Humans consumed raw milk exclusively prior to the industrial revolution and the discovery of the pasteurization process in 1864. During the industrial revolution large populations congregated into urban areas detached from the agricultural lifestyle. Up until that point, individuals and families owned their own goats, cows, and other livestock and milked them on a daily basis.
Pasteurization was first used in the United States in the 1890s after the discovery of germ theory to control the hazards of highly contagious bacterial diseases including bovine tuberculosis and brucellosis that was thought to be easily transmitted to humans through the drinking of raw milk. Initially after the scientific discovery of bacteria, no product testing was available to determine if a farmer’s milk was safe or infected, so all milk was treated as potentially contagious. After the first test was developed, some farmers actively worked to prevent their infected animals from being killed and removed from food production, or would falsify the test results so that their animals would appear to be free of infection.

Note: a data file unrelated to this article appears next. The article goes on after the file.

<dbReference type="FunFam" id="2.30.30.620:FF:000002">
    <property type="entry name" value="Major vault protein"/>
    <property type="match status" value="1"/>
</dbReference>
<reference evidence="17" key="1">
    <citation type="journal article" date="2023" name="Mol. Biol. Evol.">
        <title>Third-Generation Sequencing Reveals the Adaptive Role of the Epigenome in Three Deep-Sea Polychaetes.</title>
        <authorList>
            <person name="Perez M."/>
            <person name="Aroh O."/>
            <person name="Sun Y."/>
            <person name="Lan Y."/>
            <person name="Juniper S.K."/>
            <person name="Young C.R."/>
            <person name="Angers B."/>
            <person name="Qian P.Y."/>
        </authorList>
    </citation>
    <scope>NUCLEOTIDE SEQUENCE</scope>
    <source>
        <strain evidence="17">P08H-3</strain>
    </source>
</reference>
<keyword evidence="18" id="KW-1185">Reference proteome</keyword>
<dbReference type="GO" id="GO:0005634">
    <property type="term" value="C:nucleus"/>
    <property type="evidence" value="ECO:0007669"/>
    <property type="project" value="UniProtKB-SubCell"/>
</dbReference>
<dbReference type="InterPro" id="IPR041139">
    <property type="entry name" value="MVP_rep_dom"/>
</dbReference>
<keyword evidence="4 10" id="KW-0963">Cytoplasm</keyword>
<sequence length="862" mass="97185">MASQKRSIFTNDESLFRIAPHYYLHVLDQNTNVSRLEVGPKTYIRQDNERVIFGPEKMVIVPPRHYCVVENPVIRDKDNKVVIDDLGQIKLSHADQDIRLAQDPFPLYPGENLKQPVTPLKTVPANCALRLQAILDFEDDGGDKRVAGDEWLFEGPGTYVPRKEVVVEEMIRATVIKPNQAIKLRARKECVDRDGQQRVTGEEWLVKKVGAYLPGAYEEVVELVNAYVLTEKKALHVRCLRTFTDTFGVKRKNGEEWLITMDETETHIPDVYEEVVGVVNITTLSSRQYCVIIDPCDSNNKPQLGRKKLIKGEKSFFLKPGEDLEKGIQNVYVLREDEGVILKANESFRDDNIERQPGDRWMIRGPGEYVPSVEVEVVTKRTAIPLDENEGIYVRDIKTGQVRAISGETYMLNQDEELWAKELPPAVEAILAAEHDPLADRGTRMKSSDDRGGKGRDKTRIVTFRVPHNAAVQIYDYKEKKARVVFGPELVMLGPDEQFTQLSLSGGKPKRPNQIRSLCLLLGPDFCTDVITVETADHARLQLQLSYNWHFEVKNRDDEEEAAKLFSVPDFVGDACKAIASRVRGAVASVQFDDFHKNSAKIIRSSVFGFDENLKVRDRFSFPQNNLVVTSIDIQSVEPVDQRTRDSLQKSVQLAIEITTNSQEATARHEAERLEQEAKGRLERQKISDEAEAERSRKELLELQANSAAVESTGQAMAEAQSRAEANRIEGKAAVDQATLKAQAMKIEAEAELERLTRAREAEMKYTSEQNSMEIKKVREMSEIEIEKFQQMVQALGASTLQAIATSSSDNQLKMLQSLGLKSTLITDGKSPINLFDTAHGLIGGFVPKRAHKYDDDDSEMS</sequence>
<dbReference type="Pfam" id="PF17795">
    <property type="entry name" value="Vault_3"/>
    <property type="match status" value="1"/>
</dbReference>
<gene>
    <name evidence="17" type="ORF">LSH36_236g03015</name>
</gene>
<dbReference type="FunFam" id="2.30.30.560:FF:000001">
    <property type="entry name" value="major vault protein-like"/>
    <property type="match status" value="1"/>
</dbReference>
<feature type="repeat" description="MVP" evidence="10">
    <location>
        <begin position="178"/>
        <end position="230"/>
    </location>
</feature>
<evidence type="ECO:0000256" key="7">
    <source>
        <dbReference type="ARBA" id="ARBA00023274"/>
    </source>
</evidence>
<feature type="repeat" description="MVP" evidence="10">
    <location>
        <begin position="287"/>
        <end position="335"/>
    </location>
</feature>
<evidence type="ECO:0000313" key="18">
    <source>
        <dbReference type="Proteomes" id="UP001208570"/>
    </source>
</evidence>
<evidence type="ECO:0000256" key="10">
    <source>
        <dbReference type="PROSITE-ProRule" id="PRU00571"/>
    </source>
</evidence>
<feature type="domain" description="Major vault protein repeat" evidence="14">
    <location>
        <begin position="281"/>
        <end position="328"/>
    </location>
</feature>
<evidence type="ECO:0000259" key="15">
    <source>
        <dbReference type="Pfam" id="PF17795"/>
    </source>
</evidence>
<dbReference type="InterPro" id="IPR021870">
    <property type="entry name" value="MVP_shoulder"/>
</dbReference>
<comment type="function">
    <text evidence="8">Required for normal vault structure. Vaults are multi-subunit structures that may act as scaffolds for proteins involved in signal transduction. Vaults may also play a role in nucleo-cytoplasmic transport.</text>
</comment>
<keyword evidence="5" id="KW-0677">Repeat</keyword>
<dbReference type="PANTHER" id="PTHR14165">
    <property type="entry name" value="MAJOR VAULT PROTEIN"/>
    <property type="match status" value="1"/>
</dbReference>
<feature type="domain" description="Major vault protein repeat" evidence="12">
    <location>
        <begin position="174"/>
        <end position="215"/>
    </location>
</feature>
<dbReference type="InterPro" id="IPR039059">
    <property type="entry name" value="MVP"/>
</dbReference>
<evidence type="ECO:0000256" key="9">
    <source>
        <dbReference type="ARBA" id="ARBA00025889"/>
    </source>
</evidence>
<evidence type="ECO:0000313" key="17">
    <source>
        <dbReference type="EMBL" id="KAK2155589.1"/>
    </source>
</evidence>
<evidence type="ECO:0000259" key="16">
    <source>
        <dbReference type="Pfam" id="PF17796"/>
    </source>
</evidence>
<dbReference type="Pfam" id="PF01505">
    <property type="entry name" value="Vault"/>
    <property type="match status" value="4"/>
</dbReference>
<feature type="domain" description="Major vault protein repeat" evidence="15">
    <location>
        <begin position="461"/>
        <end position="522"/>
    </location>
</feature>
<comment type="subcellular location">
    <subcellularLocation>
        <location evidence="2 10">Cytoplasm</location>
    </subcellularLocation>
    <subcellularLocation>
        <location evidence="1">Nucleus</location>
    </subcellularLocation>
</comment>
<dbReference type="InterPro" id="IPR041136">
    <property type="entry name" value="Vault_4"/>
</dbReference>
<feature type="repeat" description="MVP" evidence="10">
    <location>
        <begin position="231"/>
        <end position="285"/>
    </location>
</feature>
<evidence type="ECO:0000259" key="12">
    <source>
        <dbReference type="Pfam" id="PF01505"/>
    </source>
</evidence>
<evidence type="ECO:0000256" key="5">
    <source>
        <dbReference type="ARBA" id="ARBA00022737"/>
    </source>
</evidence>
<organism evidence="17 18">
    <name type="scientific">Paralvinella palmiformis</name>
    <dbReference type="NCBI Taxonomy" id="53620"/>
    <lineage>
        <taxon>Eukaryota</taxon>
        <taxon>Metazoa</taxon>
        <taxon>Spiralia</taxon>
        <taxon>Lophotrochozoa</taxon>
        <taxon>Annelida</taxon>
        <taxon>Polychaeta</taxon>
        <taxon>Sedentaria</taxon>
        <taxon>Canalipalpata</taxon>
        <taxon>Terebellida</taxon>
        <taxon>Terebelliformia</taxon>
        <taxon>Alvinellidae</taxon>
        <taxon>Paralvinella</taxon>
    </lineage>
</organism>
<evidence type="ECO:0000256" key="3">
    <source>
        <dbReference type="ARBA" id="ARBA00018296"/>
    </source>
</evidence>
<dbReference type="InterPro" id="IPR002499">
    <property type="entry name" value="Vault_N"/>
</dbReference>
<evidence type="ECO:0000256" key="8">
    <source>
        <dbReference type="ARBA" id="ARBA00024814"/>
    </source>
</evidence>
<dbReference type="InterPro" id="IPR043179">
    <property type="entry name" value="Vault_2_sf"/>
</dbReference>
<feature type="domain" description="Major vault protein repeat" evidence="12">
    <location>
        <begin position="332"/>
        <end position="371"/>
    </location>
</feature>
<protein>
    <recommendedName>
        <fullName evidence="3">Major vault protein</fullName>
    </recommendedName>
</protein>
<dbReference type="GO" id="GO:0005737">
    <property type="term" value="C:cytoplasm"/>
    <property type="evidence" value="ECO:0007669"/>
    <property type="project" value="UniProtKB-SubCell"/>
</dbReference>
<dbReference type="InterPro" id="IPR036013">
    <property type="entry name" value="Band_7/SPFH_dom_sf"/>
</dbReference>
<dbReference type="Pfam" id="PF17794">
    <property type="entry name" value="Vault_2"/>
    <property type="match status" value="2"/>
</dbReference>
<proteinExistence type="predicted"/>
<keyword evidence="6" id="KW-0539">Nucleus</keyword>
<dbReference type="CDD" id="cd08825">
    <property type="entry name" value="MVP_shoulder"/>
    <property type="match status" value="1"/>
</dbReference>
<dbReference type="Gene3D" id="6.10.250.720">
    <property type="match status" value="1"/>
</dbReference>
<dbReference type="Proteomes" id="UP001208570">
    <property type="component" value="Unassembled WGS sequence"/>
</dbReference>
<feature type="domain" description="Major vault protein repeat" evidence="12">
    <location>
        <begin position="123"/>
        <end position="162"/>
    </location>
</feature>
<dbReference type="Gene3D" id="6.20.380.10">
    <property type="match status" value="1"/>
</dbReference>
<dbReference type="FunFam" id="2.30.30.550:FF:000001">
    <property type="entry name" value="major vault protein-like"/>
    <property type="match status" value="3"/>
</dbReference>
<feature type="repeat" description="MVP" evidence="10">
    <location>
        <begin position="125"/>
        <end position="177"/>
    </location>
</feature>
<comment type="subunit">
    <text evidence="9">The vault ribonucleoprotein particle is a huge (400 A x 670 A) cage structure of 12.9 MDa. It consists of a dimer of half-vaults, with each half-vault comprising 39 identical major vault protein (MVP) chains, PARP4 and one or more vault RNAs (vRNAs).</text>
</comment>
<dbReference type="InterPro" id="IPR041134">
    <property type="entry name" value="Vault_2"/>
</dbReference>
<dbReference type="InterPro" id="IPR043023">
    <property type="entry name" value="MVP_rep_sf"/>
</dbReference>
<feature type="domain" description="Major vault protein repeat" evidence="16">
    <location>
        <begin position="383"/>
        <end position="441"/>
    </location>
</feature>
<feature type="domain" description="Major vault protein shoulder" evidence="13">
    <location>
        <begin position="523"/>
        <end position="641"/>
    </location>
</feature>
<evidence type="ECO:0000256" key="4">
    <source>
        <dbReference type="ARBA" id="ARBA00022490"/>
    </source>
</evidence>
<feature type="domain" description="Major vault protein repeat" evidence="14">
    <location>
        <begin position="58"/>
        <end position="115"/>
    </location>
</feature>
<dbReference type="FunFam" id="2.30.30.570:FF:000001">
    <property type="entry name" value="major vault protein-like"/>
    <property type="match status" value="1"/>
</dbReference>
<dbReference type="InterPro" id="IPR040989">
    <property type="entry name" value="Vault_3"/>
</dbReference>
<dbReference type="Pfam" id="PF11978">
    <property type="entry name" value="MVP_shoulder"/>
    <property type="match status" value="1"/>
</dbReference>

When it was first used, pasteurization was thought to make raw milk from any source safer to consume. More recently, farm sanitation has greatly improved and effective testing has been developed for bovine tuberculosis and other diseases, making other approaches to ensuring safety of milk more feasible; however pasteurization continues to be widely used to prevent infected milk from entering the food supply. The recognition of many potentially deadly pathogens, such as E. coli O157:H7, Listeria, and Salmonella, and their presence in milk products has led to the continuation of pasteurization.
The Department of Health and Human Services, Center for Disease Control and Prevention, and other health agencies of the United States strongly recommend that the public does not consume raw milk or raw milk products. Young children, the elderly, people with weakened immune systems, and pregnant women are particularly susceptible to infections originating in raw milk.
Recent advances in the analysis of milk-borne diseases have enabled scientists to track the DNA of the infectious bacteria to the cows on the farms that supplied the raw milk. This technique eliminates much of the debate of the merits of safe milk practices.
Raw vs. Pasteurized Debate
The raw vs. pasteurized debate pits the alleged health benefits of consuming raw milk against the disease threat of unpasteurized milk. Although agencies such as the Centres for Disease Control (CDC), the Food and Drug Administration (FDA), and some regulatory agencies around the world say that pathogens from raw milk make it unsafe to consume, some organizations say that raw milk can be produced hygienically, and that it has health benefits that are destroyed in the pasteurization process. This latter statement is not supported by all research.
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